Climate change report predicts Armageddon by 2050

An Australian policy paper outlining a doomsday scenario for humans if there is no action taken to deal with climate change suggests that by 2050, there could be irreversible damage to global climate systems.

This would result in a world of chaos where political panic is the norm and would see us on a path facing the end of civilisation.

The scenarios “don’t seem that far-fetched to me. I don’t think there’s anything too crazy about them,” said Adam Sobel, a professor of applied physics and mathematics at Columbia University in New York City who studies atmospheric and climate dynamics.

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The climate change paper was written by David Spratt, a Research Director for Breakthrough National Centre for Climate Restoration in Melbourne, and Ian Dunlop, a member of the Club of Rome and former CEO of the Australian Institute of Company Directors. It explains a scenario for 2050 in a world where humans didn’t lower carbon emissions enough to keep the global temperature from rising.

The United Nation’s Intergovernmental Panel on Climate Change report last year said the world’s nations must quickly reduce fossil fuel use to keep the rise in global temperatures below 1.5 degrees Celsius. Action must start now and be well underway in the next 20 years, the report stated.

The Australian climate change report imagines a world where that didn’t happen and global temperatures warmed by 3 degrees Celsius (5.4 degrees Fahrenheit) or more. While that may not seem like a lot, on a worldwide scale it is expected to result in massive, catastrophic shifts to the weather, agriculture and even the habitability of some areas.

“Three degrees Celsius by 2100 is a pretty middle-of-the-road estimate. It’s not extreme and it’s totally believable,” if serious action isn’t taken, Sobel said.

Spratt and Dunlop say their scenario offers a “glimpse into a world of ‘outright chaos’ on a path to the end of human civilisation and modern society as we have known it, in which the challenges of global security are simply overwhelming and political panic becomes the norm.”

Their scenario states that in the years leading up to 2050, policymakers fail to cut greenhouse gas emissions. The case for the global climate-emergency mobilisation necessary to keep temperatures from rising is “politely ignored.” Global greenhouse gas emissions peak in 2030 and begin to fall due to a drop in fossil fuel use, but the damage has been done and warming reaches 3 degrees Celsius.

By 2050, sea levels have risen 0.5 metres and are projected to increase by as much as 3 metres by 2100.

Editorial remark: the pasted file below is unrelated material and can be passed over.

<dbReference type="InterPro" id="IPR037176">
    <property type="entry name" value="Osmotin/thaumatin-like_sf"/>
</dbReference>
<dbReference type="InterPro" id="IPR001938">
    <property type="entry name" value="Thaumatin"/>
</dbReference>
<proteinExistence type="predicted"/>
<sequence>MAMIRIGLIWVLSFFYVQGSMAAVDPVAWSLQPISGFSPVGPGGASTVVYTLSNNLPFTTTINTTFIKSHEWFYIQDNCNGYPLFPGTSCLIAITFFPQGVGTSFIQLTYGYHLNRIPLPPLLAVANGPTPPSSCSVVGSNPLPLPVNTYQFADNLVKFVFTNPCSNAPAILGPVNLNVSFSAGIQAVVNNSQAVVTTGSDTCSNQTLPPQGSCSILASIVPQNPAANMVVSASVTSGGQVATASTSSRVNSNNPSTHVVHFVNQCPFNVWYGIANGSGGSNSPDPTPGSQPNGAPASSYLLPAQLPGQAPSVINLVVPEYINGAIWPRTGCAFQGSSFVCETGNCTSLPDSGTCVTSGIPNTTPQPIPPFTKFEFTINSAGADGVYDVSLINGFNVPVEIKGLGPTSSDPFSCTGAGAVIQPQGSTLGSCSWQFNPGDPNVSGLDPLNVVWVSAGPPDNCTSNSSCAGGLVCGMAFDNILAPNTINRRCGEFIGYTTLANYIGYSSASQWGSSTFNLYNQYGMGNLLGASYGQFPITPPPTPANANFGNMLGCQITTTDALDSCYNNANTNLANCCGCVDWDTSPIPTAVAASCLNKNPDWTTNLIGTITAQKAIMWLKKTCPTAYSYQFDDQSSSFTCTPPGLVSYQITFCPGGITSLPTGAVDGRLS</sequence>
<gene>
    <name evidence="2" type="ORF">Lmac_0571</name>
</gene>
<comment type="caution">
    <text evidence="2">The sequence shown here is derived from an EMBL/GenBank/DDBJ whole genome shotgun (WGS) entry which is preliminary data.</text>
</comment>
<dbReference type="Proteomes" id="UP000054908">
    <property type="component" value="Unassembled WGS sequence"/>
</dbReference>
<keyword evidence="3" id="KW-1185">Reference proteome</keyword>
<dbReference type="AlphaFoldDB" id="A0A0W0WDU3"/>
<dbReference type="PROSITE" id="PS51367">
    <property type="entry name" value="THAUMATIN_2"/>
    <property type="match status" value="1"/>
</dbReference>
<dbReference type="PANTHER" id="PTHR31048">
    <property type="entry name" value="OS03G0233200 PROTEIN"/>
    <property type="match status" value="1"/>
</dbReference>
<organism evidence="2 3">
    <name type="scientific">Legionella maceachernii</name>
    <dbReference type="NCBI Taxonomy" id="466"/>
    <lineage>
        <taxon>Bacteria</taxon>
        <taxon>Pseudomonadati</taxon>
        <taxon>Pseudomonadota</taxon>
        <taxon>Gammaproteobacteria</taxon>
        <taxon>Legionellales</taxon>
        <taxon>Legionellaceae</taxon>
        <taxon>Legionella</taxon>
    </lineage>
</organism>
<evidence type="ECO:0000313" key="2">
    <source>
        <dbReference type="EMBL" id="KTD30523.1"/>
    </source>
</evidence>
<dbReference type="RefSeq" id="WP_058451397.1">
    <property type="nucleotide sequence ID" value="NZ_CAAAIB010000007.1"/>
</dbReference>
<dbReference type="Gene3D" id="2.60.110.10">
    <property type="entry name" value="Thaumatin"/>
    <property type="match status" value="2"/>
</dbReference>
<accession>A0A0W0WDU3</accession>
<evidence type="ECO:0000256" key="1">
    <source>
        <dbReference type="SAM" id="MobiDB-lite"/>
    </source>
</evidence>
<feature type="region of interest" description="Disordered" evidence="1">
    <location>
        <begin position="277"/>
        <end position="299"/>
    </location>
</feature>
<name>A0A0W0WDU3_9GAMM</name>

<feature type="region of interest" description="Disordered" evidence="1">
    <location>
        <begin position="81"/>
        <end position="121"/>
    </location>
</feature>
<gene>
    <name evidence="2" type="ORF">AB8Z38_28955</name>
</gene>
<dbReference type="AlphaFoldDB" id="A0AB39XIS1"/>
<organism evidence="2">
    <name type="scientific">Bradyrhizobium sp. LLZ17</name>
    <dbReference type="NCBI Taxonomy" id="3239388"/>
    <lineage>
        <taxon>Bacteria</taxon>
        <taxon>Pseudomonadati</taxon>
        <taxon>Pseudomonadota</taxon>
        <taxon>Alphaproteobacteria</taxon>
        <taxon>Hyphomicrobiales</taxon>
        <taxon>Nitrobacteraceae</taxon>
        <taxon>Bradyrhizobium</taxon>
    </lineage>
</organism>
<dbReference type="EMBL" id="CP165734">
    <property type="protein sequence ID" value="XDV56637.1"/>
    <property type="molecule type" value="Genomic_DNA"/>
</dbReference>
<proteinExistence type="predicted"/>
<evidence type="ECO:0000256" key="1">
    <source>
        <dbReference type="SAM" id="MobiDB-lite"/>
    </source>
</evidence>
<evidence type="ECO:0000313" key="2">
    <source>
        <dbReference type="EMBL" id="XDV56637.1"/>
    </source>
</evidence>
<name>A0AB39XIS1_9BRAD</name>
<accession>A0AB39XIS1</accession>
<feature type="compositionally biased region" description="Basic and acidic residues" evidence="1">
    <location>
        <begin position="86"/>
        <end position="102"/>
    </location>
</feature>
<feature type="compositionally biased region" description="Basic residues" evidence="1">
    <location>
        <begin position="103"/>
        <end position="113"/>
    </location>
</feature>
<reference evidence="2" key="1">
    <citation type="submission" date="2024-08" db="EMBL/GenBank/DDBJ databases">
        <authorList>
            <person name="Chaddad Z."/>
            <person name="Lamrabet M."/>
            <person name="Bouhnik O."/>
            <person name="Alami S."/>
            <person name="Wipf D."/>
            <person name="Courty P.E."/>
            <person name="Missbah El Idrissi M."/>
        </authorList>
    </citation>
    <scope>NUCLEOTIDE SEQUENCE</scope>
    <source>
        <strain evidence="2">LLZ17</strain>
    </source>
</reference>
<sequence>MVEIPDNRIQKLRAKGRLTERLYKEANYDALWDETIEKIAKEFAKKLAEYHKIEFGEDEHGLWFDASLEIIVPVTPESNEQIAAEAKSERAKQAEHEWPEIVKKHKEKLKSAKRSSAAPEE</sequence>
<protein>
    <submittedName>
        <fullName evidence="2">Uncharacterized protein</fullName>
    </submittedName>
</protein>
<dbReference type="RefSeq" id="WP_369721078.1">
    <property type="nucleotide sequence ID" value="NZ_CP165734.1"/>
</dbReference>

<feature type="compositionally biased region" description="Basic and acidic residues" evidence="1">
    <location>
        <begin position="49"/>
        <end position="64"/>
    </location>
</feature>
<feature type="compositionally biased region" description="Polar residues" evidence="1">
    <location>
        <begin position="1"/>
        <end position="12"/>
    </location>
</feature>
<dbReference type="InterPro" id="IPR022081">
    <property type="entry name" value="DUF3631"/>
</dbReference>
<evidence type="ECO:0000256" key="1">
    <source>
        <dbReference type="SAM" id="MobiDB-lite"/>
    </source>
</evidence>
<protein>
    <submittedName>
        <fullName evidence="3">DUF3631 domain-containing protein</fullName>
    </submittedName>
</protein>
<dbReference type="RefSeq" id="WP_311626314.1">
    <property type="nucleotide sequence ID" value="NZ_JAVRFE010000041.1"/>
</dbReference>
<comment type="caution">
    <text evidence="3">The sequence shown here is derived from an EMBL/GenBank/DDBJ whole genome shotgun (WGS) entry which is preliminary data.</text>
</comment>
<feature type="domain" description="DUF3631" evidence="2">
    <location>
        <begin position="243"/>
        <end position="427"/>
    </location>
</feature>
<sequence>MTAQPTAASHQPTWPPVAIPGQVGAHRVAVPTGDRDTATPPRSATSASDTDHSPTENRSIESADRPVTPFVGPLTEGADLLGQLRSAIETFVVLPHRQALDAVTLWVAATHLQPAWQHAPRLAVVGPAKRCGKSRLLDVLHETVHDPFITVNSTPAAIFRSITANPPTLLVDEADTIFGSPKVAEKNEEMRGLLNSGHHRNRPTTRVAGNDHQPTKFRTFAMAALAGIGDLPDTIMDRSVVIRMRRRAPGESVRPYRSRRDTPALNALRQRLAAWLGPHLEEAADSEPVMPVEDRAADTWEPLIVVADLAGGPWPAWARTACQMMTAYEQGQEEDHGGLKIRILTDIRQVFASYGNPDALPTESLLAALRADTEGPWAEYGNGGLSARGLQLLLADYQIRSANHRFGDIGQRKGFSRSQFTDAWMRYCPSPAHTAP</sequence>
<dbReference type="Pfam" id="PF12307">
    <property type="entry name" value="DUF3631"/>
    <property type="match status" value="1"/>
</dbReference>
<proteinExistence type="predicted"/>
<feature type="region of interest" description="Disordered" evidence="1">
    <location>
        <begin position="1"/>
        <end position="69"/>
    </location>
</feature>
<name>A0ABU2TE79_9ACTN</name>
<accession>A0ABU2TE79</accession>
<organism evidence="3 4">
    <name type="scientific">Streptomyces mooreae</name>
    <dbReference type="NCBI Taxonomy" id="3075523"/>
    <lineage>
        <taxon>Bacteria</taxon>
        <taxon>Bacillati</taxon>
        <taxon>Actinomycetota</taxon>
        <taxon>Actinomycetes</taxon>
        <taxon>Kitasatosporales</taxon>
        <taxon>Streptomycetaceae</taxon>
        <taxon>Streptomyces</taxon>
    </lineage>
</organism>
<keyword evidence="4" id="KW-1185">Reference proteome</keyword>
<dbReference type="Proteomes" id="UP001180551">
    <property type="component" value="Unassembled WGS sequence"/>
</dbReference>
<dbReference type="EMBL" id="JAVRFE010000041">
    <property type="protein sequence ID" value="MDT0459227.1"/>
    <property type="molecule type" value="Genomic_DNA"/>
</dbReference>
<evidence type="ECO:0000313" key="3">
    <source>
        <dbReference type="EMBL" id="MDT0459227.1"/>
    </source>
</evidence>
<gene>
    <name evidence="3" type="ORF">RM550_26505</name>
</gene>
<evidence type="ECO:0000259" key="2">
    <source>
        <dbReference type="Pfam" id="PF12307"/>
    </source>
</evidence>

Globally, 55 per cent of the population lives in areas subject to more than 20 days of lethal heat a year, beyond the human threshold of survivability.

North America suffers from devastating weather extremes, including wildfires, heatwaves, droughts and flooding. China’s summer monsoons fail and water in Asia’s great rivers are severely reduced from the loss of more than one-third of the Himalayan ice sheet.

tornado twister

Within 30 years from today, ecosystems in coral reefs and the Amazon rainforest collapse, affecting fishing yields and rainfalls.

Deadly heat conditions make many areas unliveable, resulting in more than a billion people being displaced in West Africa, tropical South America, the Middle East and South-East Asia.

Two billion people globally are affected by lack of water. Food production falls by one fifth as droughts, heat waves, flooding and storms affect crops.

Rising ocean levels make some of the world’s most populous cities uninhabitable, including Mumbai, Jakarta, Canton, Hong Kong, Shanghai, Lagos, Bangkok and Manila. Billions of people must be relocated.

This leads to fights over land, resources and water, and potentially to war and occupations.

The scenarios given in the paper are all too likely, experts say.

Jonathan Patz, a physician and director of the Global Health Institute at the University of Wisconsin-Madison, told USA Today that he has studied the health effects of global warming for two decades.

“There are studies showing a doubling of the number of people at risk for hunger by mid-century because of droughts,” he said. “And a wider prevalence of infectious diseases like malaria, dengue and the Zika virus. It could result in forced migrations and massive refugee problems.”

He noted that just before the Syrian civil war began in 2011, one of the area’s most severe droughts on record pushed rural to urban migration rates to four times normal and resulted in food riots.

Admiral Chris Barrie, former commander of the Royal Australian Navy, wrote in a foreword to the policy paper:

“A doomsday future is not inevitable! But without immediate drastic action, our prospects are poor.”

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